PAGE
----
8 big problems with BBB

Posted 11/16/21

House Democrats continue working to secure the necessary votes to pass “Build Back Better,” their massive reconciliation bill. Consider the following eight major flaws of the …

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8 big problems with BBB


House Democrats continue working to secure the necessary votes to pass “Build Back Better,” their massive reconciliation bill. Consider the following eight major flaws of the proposal:

1. No cost estimate. Lawmakers are not even waiting for the Congressional Budget Office to score the bill. The White House and others have pegged the 10-year cost at around $2 trillion, but that is surely an underestimate because of …

2. Gimmicks to hide the cost. The White House intends for the new policies to be permanent, but is using fake expiration dates to score only the first year of the extended child tax credit, the first four years of new health care expansions, and the first six years of child care and early pre-K subsidies. The stated goals of extending these provisions will add approximately $2 trillion to the 10-year cost, likely pushing the total past $4 trillion.

3. Less economic growth. The nonpartisan economists at the Penn-Wharton Budget Model calculate that — if Congress follows White House policy to make most provisions permanent — then Build Back Better will reduce the long-term GDP by 2.8 percent, reduce wages by 1.5 percent, and reduce work hours by 1.3 percent. The only thing it will expand is government debt, by 25 percent.

4. Expanded SALT deduction. The House bill would hike the cap on the state and local tax (SALT) deduction from $10,000 all the way to $72,500. This $500 billion tax cut (relative to keeping the $10,000 cap) would provide 84 percent of its benefits to the top-earning 10 percent of households (saving as much as $19,000 each), while the typical median-earning family would save just $20.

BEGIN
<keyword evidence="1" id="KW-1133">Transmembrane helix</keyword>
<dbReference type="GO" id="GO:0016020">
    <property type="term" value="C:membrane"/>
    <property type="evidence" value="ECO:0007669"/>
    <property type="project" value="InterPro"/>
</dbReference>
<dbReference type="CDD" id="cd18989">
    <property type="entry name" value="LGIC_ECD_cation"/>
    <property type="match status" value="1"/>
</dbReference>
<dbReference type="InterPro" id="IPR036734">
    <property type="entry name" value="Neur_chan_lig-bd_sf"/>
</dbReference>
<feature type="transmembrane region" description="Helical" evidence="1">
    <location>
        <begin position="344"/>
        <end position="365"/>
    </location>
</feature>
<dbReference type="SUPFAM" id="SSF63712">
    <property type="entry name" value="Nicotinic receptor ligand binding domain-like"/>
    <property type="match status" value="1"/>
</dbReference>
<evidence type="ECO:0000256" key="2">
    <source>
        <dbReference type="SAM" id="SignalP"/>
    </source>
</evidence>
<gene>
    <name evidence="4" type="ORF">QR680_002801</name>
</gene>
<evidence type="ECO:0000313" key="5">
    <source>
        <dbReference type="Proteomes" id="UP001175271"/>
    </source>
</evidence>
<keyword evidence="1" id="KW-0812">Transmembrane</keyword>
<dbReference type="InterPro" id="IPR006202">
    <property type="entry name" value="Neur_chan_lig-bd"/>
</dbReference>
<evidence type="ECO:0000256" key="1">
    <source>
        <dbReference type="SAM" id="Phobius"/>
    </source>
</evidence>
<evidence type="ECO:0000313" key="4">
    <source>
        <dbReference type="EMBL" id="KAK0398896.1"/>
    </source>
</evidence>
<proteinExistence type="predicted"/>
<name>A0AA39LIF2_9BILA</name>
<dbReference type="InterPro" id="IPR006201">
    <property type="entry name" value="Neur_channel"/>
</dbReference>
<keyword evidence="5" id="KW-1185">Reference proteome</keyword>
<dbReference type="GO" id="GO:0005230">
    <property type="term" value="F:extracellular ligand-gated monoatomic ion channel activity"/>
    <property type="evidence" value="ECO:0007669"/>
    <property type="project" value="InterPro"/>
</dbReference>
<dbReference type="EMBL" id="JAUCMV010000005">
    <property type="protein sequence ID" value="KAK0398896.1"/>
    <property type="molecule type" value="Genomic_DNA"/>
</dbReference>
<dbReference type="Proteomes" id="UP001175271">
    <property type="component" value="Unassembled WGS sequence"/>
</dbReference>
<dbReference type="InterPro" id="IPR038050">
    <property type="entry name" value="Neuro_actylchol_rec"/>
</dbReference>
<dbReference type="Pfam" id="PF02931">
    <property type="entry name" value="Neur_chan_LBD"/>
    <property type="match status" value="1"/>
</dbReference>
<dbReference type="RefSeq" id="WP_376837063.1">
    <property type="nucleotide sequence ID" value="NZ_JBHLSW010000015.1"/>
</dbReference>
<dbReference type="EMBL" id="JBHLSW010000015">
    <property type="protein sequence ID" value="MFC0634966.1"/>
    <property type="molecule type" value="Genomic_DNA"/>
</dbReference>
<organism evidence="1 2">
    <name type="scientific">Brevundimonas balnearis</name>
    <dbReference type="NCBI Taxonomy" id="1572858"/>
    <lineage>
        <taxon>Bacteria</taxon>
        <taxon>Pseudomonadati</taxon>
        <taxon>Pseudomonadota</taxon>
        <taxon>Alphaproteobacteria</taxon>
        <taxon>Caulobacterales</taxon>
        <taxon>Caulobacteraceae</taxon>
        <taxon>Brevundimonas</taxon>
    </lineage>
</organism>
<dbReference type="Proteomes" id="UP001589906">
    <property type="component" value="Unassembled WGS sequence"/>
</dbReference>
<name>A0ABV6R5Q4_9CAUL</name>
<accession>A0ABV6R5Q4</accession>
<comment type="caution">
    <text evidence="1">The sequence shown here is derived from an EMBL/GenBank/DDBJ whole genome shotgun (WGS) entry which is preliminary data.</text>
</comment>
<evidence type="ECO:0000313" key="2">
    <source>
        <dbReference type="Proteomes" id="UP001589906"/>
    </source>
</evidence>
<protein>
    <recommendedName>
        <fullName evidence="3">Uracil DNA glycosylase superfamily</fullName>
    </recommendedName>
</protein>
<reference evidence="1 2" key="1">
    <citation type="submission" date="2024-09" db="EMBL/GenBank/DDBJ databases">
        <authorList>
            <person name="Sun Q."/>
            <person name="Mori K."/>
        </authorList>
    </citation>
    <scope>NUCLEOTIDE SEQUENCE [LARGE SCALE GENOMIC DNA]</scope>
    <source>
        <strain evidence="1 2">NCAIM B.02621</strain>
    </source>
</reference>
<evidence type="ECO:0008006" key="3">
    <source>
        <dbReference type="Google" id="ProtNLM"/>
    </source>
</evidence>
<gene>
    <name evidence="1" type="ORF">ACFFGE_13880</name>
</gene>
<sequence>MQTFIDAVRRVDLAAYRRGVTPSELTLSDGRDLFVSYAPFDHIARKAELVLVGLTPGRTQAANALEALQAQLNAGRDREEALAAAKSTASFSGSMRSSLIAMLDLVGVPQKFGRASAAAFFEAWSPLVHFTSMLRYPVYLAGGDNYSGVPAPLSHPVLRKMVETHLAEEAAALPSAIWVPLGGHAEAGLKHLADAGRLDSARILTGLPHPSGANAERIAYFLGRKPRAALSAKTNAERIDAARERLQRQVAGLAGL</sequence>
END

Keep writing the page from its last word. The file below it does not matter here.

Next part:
5. Child tax credits for undocumented immigrants. The legislation would end the requirement of a valid Social Security number and thus extend the refundable child credit to undocumented families. It is not anti-immigrant to note that even legal immigrants (such as green card holders) have typically had to wait five years to receive public assistance benefits.

6. Child care “reform.” While many families surely struggle with child care costs, the Democrats’ solution has been slammed across the political spectrum. It would create a one-size-fits-all system that would drive up the cost of daycare centers with new regulations and large mandated salary increases for child care workers. This could raise child care prices by as much as $13,000 per year, according to the left-wing People’s Policy Project. Many of these new costs would then be passed on to the government (i.e., the taxpayers) in order to cap costs for families.

7. Historic new taxes. The corporate tax increases would be nearly triple the size of the tax cuts they received in 2017. For households, the top combined marginal income tax rates (including federal, state and payroll taxes) would soar to the highest in the OECD (the 38 countries in the Organization for Economic Cooperation and Development).

8. Marriage penalties. The House bill would extend the American Rescue Plan’s expansion of the earned income tax credit (EITC) that broadened age eligibility and increased benefits for childless workers.

However, this new design expands a marriage penalty in which the simple act of getting married would cause two individuals to forfeit as much as $2,700 in annual EITC benefits.

Lawmakers should kill this bill.


Brian Riedl is a senior fellow at the Manhattan Institute. A longer version of this article appeared in the New York Post.


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